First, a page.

The Great British Bake Off is the moral palate cleanser we need after a summer of Love Island
The diametric opposite to ITV2's gladiatorial romance show, Bake Off will smother you with cheerfulness – possibly to the point of suffocation
It’s been eight years since the Teletubbies were run out of their natural habitat. Young parents with a penchant for baking may have taken over their utopian world instead, but aside from this population overhaul, it looks much the same – vibrant bucolic surroundings, mild sense of delirium. The Tubbytronic Superdome was demolished, a less claustrophobic marquee put in, and sentient blue vacuum cleaner (“the Noo-noo”) replaced with an equivalently surreal Noel Fielding, but otherwise little has changed.
Yes, The Great British Bake Off is back for a ninth series. The nation’s Cath Kidston comfort blanket and sugar-coated anxiolytic. Channel 4’s great acquisition and ratings behemoth. The fondant terrible.
The show’s refusal to depart from Teletubbian dogma, a sort of “everything is wonderful” optimism beloved by fans during its time on the BBC, is probably for the best. In part, this is because Britain already has its hands full with Brexit, and might buckle under the weight of more protest, but it’s also because Bake Off is the moral palate cleanser we all needed after eight long, hateful, and fiercely enjoyable weeks of Love Island.
Bake Off and Love Island have proven to be the two shows capable not only of surviving a general reality TV fatigue that’s set in, but of thriving in spite of it. They both dominate social media conversation and fill the “well it’s something to watch isn’t it?” hole, which is all the more surprising because one is the diametric opposite of the other.
On Love Island you must reduce another contestant to tears, thereby to attain enough notoriety to eke out a career on ITV2 panel shows, while on Bake Off, the possibility of escaping a return to mundane reality through future TV fame rests on your character, honour, and support of your rivals. A fellow baker drops a layer of sponge cake? You better hurl your own in solidarity and draw a smiley face in the splatter.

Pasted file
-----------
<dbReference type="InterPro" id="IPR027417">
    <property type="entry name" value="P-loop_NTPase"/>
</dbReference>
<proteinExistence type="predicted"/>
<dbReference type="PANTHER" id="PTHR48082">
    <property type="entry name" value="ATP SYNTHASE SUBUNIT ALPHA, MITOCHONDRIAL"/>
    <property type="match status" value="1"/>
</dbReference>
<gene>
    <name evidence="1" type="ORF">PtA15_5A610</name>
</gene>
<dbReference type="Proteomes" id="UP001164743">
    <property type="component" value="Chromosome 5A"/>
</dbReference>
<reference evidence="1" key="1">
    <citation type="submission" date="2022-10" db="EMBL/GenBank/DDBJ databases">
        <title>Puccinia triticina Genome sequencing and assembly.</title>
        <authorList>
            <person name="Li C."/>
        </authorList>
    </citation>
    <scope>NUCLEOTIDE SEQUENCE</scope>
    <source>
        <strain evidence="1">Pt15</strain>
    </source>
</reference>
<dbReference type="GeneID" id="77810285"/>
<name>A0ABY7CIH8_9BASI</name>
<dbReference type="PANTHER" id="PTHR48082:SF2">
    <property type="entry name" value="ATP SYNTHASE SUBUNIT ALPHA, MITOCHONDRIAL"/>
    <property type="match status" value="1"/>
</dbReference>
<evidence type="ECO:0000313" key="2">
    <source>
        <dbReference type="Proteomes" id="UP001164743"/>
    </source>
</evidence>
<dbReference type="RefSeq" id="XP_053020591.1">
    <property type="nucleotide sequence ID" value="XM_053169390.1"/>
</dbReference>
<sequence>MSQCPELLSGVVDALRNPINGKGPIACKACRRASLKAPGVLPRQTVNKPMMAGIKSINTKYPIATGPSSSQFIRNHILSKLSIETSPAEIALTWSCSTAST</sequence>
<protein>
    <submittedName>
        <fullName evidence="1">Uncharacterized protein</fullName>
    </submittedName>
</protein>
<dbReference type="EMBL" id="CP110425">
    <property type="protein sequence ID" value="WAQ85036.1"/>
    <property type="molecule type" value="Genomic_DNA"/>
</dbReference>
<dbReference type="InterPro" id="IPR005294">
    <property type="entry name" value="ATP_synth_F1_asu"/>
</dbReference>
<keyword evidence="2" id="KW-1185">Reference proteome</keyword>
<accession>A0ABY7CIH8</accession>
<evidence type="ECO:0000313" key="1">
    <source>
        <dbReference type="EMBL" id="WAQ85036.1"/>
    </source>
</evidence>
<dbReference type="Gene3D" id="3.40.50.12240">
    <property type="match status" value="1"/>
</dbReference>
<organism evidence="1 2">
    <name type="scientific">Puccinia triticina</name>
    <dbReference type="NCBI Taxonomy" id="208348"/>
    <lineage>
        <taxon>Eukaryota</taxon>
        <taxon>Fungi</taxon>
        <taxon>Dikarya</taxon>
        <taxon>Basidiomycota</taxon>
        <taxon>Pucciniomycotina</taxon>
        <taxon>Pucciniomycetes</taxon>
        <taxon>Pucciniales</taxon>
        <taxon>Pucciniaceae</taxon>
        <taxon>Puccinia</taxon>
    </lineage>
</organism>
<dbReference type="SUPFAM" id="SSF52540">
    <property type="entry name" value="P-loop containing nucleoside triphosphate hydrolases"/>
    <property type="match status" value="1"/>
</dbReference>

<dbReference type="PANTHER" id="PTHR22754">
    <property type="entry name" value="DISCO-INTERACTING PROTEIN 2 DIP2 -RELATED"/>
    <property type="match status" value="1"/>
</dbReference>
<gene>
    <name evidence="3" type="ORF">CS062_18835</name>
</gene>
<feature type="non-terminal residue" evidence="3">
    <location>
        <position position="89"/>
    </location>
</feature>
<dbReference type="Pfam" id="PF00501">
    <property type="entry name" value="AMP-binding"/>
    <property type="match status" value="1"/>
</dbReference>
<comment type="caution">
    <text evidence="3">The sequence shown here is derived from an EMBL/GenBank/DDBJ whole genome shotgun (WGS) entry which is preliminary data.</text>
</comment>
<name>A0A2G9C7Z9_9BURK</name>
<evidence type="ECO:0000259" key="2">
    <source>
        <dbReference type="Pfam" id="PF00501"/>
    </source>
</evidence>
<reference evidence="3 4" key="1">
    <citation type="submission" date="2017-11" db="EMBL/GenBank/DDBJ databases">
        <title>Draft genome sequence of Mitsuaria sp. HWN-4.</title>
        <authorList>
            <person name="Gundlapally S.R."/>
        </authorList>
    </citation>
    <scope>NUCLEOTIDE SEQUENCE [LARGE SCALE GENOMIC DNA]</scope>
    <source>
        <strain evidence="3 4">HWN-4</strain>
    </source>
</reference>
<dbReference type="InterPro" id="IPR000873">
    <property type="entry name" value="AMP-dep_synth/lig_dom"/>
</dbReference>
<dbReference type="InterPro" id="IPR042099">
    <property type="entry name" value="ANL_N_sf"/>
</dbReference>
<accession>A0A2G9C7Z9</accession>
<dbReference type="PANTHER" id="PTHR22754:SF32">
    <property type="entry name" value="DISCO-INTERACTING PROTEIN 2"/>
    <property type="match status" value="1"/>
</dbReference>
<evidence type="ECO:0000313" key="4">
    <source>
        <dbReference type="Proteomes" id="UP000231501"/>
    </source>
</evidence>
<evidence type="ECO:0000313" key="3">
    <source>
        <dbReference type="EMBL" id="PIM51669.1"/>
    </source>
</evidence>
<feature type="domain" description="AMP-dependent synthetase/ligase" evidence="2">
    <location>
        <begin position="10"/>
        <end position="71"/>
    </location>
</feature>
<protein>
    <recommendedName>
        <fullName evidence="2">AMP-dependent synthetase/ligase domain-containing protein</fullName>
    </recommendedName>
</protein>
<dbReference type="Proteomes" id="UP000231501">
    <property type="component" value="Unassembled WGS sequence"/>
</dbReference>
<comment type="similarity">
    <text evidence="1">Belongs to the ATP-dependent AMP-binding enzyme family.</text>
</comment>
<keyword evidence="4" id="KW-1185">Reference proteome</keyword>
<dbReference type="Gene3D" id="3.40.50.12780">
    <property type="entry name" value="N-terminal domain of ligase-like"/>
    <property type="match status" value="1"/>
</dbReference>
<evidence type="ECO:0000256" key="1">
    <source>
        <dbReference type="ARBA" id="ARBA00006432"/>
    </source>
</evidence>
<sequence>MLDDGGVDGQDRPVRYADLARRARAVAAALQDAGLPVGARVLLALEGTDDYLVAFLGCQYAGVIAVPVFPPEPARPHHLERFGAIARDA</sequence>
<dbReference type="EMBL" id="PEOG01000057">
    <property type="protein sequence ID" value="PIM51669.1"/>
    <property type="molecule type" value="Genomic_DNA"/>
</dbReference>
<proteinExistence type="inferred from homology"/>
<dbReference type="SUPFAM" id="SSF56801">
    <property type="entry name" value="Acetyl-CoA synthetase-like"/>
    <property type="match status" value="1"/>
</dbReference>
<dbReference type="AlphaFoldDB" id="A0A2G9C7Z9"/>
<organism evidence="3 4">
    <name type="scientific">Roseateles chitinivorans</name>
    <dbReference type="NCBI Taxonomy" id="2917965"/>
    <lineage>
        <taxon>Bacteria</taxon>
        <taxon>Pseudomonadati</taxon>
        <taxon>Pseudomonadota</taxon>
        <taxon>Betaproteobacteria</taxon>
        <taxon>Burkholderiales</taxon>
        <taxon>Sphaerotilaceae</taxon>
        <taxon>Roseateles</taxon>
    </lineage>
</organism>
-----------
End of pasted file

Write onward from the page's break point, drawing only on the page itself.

This is in stark contrast to Love Island, where distressed islanders are met with scepticism over whether they really have anything to be upset about. On Bake Off, the only gaslighting happening is on the brushed chrome hobs.
In episode one of GBBO series nine, former teacher Imelda is introduced with a short, wholesome VT showing her skipping stones into a lake with her son. In the opener to this year’s Love Island, private trainer Adam bragged about how on the outside he can swallow 20 sambuca shots whole, before firing the glasses out of his mouth rapid-fire to incapacitate the nearest female.
I suppose the two shows do have in common the fact that they are somewhat aspirational – assuming, that is, you’ve long craved to either sculpt The Bridge over the River Kwai out of shortbread, or achieve both a metabolic and mental age of 14.
Neither Great British Bake Off or Love Island are necessarily better or worse than the other. After 60 minutes of the former, I feel comforted but somewhat lobotomised, my brain a mush of innuendos and ganache. The same amount of time spent with the latter leaves me slapping my thighs with delight, the shagpad-cum-laboratory study of human interaction and anguish fascinating me, but infecting me too with a sense of guilt, of being an accessory after the fact.
It’s a yin and yang thing going on with the fanaticism for the two shows, a balancing out of best and worst impulses. On prime-time television, at least, you can have your cake and eat it.